Recently we took a look at how Russians are searching by device. In that post, readers learned more about the breakdown of device use for searching, in part two we will focus on the details of the actual queries by device. With fresh data from Yandex research analysts, we are able to break down Russian queries and see what grammar structure goes into Russians’ queries, the search intent, and search topics as they relate to intent. This blog not only looks at search query intent by website, info, and content but gives categories among these three different types of query intent and breaks down query examples for each.
When looking at the share of words in Russian searches, 56% of Russian queries are nouns, such as searching a site, movie, or game. Also, 89% of Yandex queries have nouns in them. Clearly, nouns are the most common part of speech in search queries. The next most common parts of speech in search queries is prepositions, which are 10% of Russian queries. Adjectives are close behind, making up 9% of the queries. When thinking about how others search in English, it is not surprising that nouns would make up a large part of the queries even in Russian.
When it comes to different devices, Russian searches vary on what they are trying to find. On computers, the most common goal and 29.2% of the queries are information searches. 25.2% of queries are content related, while 24.5% are website searches, leaving 21.1% of Russian queries showing an unknown goal.
On tablets, 33.7% of queries are information searches. Similar to computers, this is the most common goal of queries on tablets. 24.1% of queries are website searches, while 20.8% are content searches, and 21.4% have an unknown goal. Tablet queries vary slightly from computers, on tablets website searches are more common than content searches. A possible reason for this is that tablet and even touch screen phone keyboards may be more difficult to type on than a computer, making life easier by just searching the name of a site in the search box, rather than typing the full address.
On phones, 37.1% of queries are information searches, making them the most common on mobile devices. This is not surprising, as mobile phones are the most convenient way for us to get answers to questions on the go, or literally at our fingertips. 23.3% of queries are content related, 18.9% are website searches, and 20.6% of queries made on phones have an unknown goal.
While Russians type of queries on different devices vary, more specifically we have research that shows the different websites they are searching on device. On computers, the most common websites searches are related to media sites, think of online news sites. Russians are also using their computers mostly to search for organizations, think of banks and private businesses. Closely following behind organization sites are bulletin sites, think of sites like the Russian version of Craigslist, Avito.ru.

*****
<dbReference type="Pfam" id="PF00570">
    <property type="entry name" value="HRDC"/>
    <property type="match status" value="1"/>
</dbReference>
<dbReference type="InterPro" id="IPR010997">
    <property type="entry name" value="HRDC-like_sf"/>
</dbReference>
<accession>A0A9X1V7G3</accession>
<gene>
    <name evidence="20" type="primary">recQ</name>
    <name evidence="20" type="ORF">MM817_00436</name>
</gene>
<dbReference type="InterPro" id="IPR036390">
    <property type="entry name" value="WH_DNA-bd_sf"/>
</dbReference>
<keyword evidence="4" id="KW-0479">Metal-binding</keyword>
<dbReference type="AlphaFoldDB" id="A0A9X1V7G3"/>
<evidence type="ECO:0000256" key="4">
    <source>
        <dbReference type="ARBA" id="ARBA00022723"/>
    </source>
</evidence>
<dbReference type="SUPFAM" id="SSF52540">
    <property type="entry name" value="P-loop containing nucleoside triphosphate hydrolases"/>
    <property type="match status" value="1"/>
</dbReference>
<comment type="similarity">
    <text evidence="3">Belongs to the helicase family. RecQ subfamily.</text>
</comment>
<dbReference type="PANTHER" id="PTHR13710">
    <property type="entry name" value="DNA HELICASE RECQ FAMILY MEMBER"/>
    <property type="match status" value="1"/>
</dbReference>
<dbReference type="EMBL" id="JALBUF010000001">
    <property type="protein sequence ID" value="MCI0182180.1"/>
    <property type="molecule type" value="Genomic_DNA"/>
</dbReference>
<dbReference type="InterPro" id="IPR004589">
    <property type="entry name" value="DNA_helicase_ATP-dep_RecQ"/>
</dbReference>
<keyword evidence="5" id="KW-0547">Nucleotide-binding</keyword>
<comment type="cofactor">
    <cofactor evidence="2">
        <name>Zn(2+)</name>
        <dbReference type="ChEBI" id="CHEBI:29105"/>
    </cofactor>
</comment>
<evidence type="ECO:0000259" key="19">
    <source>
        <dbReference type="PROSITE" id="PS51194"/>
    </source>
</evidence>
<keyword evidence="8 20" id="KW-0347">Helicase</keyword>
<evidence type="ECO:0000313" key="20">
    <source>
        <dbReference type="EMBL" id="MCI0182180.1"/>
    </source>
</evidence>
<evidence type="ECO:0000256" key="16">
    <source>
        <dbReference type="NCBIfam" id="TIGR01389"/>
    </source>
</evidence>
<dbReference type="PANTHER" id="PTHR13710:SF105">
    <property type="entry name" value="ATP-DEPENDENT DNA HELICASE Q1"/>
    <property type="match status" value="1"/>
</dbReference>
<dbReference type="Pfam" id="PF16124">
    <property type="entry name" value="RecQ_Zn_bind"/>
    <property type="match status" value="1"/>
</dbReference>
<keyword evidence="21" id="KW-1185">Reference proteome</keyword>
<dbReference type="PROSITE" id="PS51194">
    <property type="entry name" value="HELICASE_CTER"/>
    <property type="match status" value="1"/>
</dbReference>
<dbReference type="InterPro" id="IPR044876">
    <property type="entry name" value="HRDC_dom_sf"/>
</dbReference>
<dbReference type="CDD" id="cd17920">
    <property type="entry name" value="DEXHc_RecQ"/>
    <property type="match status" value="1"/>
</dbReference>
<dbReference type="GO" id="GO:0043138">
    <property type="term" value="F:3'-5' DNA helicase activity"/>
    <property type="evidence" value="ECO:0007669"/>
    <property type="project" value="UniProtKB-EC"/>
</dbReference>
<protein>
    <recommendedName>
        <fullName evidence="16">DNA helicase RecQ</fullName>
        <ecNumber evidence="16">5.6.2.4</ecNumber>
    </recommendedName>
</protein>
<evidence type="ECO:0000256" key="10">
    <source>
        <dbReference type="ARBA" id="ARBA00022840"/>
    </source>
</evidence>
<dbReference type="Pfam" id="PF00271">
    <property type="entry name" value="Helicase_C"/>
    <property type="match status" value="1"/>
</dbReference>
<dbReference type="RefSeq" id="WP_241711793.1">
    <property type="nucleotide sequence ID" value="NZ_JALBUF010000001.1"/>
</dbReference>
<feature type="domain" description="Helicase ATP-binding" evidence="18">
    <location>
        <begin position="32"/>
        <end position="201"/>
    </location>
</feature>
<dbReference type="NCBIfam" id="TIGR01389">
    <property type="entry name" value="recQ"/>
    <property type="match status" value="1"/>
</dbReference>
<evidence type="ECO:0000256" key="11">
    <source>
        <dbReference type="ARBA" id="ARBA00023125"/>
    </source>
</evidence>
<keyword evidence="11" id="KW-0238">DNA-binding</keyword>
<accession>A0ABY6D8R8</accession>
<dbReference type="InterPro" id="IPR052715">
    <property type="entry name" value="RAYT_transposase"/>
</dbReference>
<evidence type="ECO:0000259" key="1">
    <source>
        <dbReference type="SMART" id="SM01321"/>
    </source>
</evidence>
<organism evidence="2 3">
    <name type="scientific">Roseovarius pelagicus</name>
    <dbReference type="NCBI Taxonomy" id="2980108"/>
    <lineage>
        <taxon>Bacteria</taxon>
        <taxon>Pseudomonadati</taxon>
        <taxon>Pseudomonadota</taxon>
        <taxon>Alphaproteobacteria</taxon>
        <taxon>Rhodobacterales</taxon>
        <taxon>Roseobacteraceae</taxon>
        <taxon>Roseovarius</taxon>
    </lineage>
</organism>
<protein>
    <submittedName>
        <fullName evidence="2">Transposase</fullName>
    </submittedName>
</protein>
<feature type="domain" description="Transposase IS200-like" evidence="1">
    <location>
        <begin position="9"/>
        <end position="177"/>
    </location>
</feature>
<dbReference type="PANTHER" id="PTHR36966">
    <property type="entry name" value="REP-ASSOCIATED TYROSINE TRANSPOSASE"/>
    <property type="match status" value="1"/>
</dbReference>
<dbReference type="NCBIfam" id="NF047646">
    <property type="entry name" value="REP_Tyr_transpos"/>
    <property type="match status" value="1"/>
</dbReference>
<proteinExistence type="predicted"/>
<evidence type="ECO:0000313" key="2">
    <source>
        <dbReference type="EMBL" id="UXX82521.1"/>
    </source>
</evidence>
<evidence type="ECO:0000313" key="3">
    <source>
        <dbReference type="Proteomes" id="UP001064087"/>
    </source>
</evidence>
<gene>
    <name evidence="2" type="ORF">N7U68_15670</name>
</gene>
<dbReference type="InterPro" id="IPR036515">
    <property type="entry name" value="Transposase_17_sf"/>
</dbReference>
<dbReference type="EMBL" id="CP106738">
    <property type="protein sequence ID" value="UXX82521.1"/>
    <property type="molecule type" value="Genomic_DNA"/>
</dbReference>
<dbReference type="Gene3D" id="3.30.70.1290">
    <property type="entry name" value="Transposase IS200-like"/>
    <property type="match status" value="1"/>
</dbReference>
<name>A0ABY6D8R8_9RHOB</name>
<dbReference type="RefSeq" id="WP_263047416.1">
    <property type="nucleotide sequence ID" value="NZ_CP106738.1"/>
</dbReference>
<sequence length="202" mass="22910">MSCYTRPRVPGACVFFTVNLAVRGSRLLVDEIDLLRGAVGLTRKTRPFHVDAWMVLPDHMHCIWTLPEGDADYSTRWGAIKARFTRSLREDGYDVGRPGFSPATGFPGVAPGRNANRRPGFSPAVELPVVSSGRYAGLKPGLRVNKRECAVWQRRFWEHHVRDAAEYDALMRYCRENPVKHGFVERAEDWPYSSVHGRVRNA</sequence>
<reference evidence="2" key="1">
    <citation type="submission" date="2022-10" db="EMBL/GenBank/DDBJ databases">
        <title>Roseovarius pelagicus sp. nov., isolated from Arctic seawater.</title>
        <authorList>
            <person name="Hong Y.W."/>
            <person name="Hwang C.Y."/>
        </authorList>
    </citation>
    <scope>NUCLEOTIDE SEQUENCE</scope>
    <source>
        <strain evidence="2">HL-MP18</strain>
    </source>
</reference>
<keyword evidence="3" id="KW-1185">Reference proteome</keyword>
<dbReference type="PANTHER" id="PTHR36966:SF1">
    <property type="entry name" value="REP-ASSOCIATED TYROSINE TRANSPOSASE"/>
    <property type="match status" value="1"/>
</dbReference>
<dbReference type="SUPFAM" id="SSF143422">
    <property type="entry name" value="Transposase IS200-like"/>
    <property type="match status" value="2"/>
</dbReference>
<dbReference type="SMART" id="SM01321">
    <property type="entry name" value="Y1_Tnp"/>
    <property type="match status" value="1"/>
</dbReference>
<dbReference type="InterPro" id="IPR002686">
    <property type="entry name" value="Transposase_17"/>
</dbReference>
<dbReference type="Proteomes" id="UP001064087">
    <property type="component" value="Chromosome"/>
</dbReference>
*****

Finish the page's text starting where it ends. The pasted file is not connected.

On tablets, the most common website searches are similar to computers website searches, the most common search queries are also media, organizations, and bulletin sites.
Russian queries made on phones have the same top site searches as computers and tablets, but they’re much closer in percentage compared to the percentage of site searches on the other devices.
Moving on to the most common goal of all queries, information searches, we will look at the info Russians want to find by device. On computers, tablets, and phones the most common reason for an info search is instructions on how to do things. From recipes to tips on winning video games, “how to” searches for Russians are quite similar to the way the rest of us seek advice from the Internet. Russian searches for info also frequently include dictionary searches that include word definitions, translations, and of course Wikipedia searches that define certain people, events, and topics.
When looking more specifically at content queries, Russians are searching pretty similarly on all three devices. The most common content searched for on computers, tablets, and phones are images. Other popular content searches are audio related, followed by software, think of virus protection programs and game downloads. Online gaming is extremely popular in Russia, and their gaming market reached nearly one billion dollars in 2015.
Russian searches also vary on all three devices. On computers the most common request topic is school, being 7% of Russian searches’ request topics. School encompasses any search that is related to secondary or higher education, educational search requests, school events, and tutor requests. About 40% of school related task searches are looking for homework task solutions. The most common request topics from both tablets and phones are related to health and beauty. 9% of request topics from Tablets and phones are health and beauty related. This is not surprising, because a big part of Russian culture is related to fashion and appearance.
Looking ahead to the next blog, Russian Search Marketing will analyze the last part of this research that looks at topics by device. The post will show how certain topics are much more common for devices based on higher volume of searches coming from those devices.